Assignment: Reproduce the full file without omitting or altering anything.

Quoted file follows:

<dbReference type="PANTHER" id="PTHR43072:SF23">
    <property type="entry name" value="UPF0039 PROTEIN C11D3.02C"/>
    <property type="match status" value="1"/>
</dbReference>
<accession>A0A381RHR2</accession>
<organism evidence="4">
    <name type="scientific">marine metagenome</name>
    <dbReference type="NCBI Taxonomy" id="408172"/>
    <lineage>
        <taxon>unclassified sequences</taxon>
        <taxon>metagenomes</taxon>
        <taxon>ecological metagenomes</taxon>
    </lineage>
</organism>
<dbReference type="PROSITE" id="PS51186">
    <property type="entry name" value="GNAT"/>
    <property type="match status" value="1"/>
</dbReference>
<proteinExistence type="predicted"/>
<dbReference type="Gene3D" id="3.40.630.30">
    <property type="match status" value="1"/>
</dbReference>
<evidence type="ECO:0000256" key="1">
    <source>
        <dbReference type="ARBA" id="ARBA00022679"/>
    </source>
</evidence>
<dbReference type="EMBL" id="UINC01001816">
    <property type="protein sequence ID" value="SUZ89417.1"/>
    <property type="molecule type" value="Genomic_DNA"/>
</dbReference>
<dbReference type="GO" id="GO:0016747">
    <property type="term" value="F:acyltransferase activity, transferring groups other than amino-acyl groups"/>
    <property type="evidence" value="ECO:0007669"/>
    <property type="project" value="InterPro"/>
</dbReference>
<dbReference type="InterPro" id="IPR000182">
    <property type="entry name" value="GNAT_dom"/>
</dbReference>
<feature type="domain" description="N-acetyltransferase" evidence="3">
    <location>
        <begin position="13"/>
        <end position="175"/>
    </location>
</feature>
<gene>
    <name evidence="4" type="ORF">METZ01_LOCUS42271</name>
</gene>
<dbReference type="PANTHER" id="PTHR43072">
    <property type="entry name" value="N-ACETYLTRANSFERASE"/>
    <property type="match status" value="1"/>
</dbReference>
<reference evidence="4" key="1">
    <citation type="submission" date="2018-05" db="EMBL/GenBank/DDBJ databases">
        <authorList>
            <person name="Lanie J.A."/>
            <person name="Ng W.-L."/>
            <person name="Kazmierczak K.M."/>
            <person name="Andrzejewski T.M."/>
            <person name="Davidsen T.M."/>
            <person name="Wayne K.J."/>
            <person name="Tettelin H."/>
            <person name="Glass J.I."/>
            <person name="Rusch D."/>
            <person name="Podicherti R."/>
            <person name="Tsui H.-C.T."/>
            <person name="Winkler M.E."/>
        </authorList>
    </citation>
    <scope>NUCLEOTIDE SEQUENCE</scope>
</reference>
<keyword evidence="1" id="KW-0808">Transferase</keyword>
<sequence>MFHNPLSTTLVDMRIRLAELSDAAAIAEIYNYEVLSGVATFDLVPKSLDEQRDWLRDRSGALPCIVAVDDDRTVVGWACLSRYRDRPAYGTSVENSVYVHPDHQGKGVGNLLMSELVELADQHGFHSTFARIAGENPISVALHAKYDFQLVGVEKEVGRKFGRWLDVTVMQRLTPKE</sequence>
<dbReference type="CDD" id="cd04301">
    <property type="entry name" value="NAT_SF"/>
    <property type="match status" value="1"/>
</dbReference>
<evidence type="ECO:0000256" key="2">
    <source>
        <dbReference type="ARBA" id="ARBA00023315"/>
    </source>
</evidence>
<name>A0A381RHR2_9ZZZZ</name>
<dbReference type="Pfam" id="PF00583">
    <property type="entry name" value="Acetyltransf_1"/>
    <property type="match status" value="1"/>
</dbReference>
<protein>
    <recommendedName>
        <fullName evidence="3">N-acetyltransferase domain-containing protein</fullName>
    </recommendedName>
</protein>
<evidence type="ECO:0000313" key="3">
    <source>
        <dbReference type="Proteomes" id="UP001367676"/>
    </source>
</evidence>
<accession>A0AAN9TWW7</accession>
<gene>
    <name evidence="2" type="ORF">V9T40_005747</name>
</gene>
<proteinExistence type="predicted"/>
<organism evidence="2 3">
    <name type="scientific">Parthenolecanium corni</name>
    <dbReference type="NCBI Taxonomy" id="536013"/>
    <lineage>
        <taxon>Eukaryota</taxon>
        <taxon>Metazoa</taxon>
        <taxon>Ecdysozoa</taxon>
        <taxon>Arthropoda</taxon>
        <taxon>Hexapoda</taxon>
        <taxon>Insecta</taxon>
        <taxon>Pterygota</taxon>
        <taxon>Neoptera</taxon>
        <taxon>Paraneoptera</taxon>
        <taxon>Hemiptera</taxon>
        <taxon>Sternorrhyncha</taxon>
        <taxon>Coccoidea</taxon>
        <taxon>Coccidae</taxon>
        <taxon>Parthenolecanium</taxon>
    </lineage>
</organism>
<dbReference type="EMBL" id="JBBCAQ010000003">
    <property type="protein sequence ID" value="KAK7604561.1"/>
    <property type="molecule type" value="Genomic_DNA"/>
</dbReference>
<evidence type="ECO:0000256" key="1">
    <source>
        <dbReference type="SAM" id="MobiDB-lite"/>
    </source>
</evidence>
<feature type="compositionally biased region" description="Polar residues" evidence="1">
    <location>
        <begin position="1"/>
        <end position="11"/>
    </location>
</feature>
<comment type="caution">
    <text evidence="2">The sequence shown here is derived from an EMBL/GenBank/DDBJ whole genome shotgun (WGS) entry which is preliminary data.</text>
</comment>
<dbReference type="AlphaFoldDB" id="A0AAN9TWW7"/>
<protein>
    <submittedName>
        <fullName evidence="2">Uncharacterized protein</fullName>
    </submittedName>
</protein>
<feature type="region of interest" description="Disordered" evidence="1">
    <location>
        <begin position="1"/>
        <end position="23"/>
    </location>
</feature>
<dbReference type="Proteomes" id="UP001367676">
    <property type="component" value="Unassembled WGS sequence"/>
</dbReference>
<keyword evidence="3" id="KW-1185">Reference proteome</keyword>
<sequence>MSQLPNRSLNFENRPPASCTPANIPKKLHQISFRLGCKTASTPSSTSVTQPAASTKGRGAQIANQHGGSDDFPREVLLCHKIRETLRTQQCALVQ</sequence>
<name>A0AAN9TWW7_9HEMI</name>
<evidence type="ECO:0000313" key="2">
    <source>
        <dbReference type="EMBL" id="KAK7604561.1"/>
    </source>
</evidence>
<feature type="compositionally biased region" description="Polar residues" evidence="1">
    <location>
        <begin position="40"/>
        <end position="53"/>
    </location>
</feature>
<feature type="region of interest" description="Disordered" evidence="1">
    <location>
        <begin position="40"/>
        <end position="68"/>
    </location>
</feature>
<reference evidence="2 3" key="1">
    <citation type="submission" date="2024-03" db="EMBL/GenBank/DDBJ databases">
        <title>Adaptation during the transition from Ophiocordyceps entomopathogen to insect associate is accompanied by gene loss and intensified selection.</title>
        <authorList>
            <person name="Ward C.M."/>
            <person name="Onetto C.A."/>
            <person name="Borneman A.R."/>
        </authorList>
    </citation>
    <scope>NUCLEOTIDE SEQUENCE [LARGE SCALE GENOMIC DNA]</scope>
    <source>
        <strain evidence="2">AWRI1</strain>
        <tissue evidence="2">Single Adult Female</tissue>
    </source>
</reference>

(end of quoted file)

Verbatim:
<dbReference type="PANTHER" id="PTHR43072:SF23">
    <property type="entry name" value="UPF0039 PROTEIN C11D3.02C"/>
    <property type="match status" value="1"/>
</dbReference>
<accession>A0A381RHR2</accession>
<organism evidence="4">
    <name type="scientific">marine metagenome</name>
    <dbReference type="NCBI Taxonomy" id="408172"/>
    <lineage>
        <taxon>unclassified sequences</taxon>
        <taxon>metagenomes</taxon>
        <taxon>ecological metagenomes</taxon>
    </lineage>
</organism>
<dbReference type="PROSITE" id="PS51186">
    <property type="entry name" value="GNAT"/>
    <property type="match status" value="1"/>
</dbReference>
<proteinExistence type="predicted"/>
<dbReference type="Gene3D" id="3.40.630.30">
    <property type="match status" value="1"/>
</dbReference>
<evidence type="ECO:0000256" key="1">
    <source>
        <dbReference type="ARBA" id="ARBA00022679"/>
    </source>
</evidence>
<dbReference type="EMBL" id="UINC01001816">
    <property type="protein sequence ID" value="SUZ89417.1"/>
    <property type="molecule type" value="Genomic_DNA"/>
</dbReference>
<dbReference type="GO" id="GO:0016747">
    <property type="term" value="F:acyltransferase activity, transferring groups other than amino-acyl groups"/>
    <property type="evidence" value="ECO:0007669"/>
    <property type="project" value="InterPro"/>
</dbReference>
<dbReference type="InterPro" id="IPR000182">
    <property type="entry name" value="GNAT_dom"/>
</dbReference>
<feature type="domain" description="N-acetyltransferase" evidence="3">
    <location>
        <begin position="13"/>
        <end position="175"/>
    </location>
</feature>
<gene>
    <name evidence="4" type="ORF">METZ01_LOCUS42271</name>
</gene>
<dbReference type="PANTHER" id="PTHR43072">
    <property type="entry name" value="N-ACETYLTRANSFERASE"/>
    <property type="match status" value="1"/>
</dbReference>
<reference evidence="4" key="1">
    <citation type="submission" date="2018-05" db="EMBL/GenBank/DDBJ databases">
        <authorList>
            <person name="Lanie J.A."/>
            <person name="Ng W.-L."/>
            <person name="Kazmierczak K.M."/>
            <person name="Andrzejewski T.M."/>
            <person name="Davidsen T.M."/>
            <person name="Wayne K.J."/>
            <person name="Tettelin H."/>
            <person name="Glass J.I."/>
            <person name="Rusch D."/>
            <person name="Podicherti R."/>
            <person name="Tsui H.-C.T."/>
            <person name="Winkler M.E."/>
        </authorList>
    </citation>
    <scope>NUCLEOTIDE SEQUENCE</scope>
</reference>
<keyword evidence="1" id="KW-0808">Transferase</keyword>
<sequence>MFHNPLSTTLVDMRIRLAELSDAAAIAEIYNYEVLSGVATFDLVPKSLDEQRDWLRDRSGALPCIVAVDDDRTVVGWACLSRYRDRPAYGTSVENSVYVHPDHQGKGVGNLLMSELVELADQHGFHSTFARIAGENPISVALHAKYDFQLVGVEKEVGRKFGRWLDVTVMQRLTPKE</sequence>
<dbReference type="CDD" id="cd04301">
    <property type="entry name" value="NAT_SF"/>
    <property type="match status" value="1"/>
</dbReference>
<evidence type="ECO:0000256" key="2">
    <source>
        <dbReference type="ARBA" id="ARBA00023315"/>
    </source>
</evidence>
<name>A0A381RHR2_9ZZZZ</name>
<dbReference type="Pfam" id="PF00583">
    <property type="entry name" value="Acetyltransf_1"/>
    <property type="match status" value="1"/>
</dbReference>
<protein>
    <recommendedName>
        <fullName evidence="3">N-acetyltransferase domain-containing protein</fullName>
    </recommendedName>
</protein>
<evidence type="ECO:0000313" key="3">
    <source>
        <dbReference type="Proteomes" id="UP001367676"/>
    </source>
</evidence>
<accession>A0AAN9TWW7</accession>
<gene>
    <name evidence="2" type="ORF">V9T40_005747</name>
</gene>
<proteinExistence type="predicted"/>
<organism evidence="2 3">
    <name type="scientific">Parthenolecanium corni</name>
    <dbReference type="NCBI Taxonomy" id="536013"/>
    <lineage>
        <taxon>Eukaryota</taxon>
        <taxon>Metazoa</taxon>
        <taxon>Ecdysozoa</taxon>
        <taxon>Arthropoda</taxon>
        <taxon>Hexapoda</taxon>
        <taxon>Insecta</taxon>
        <taxon>Pterygota</taxon>
        <taxon>Neoptera</taxon>
        <taxon>Paraneoptera</taxon>
        <taxon>Hemiptera</taxon>
        <taxon>Sternorrhyncha</taxon>
        <taxon>Coccoidea</taxon>
        <taxon>Coccidae</taxon>
        <taxon>Parthenolecanium</taxon>
    </lineage>
</organism>
<dbReference type="EMBL" id="JBBCAQ010000003">
    <property type="protein sequence ID" value="KAK7604561.1"/>
    <property type="molecule type" value="Genomic_DNA"/>
</dbReference>
<evidence type="ECO:0000256" key="1">
    <source>
        <dbReference type="SAM" id="MobiDB-lite"/>
    </source>
</evidence>
<feature type="compositionally biased region" description="Polar residues" evidence="1">
    <location>
        <begin position="1"/>
        <end position="11"/>
    </location>
</feature>
<comment type="caution">
    <text evidence="2">The sequence shown here is derived from an EMBL/GenBank/DDBJ whole genome shotgun (WGS) entry which is preliminary data.</text>
</comment>
<dbReference type="AlphaFoldDB" id="A0AAN9TWW7"/>
<protein>
    <submittedName>
        <fullName evidence="2">Uncharacterized protein</fullName>
    </submittedName>
</protein>
<feature type="region of interest" description="Disordered" evidence="1">
    <location>
        <begin position="1"/>
        <end position="23"/>
    </location>
</feature>
<dbReference type="Proteomes" id="UP001367676">
    <property type="component" value="Unassembled WGS sequence"/>
</dbReference>
<keyword evidence="3" id="KW-1185">Reference proteome</keyword>
<sequence>MSQLPNRSLNFENRPPASCTPANIPKKLHQISFRLGCKTASTPSSTSVTQPAASTKGRGAQIANQHGGSDDFPREVLLCHKIRETLRTQQCALVQ</sequence>
<name>A0AAN9TWW7_9HEMI</name>
<evidence type="ECO:0000313" key="2">
    <source>
        <dbReference type="EMBL" id="KAK7604561.1"/>
    </source>
</evidence>
<feature type="compositionally biased region" description="Polar residues" evidence="1">
    <location>
        <begin position="40"/>
        <end position="53"/>
    </location>
</feature>
<feature type="region of interest" description="Disordered" evidence="1">
    <location>
        <begin position="40"/>
        <end position="68"/>
    </location>
</feature>
<reference evidence="2 3" key="1">
    <citation type="submission" date="2024-03" db="EMBL/GenBank/DDBJ databases">
        <title>Adaptation during the transition from Ophiocordyceps entomopathogen to insect associate is accompanied by gene loss and intensified selection.</title>
        <authorList>
            <person name="Ward C.M."/>
            <person name="Onetto C.A."/>
            <person name="Borneman A.R."/>
        </authorList>
    </citation>
    <scope>NUCLEOTIDE SEQUENCE [LARGE SCALE GENOMIC DNA]</scope>
    <source>
        <strain evidence="2">AWRI1</strain>
        <tissue evidence="2">Single Adult Female</tissue>
    </source>
</reference>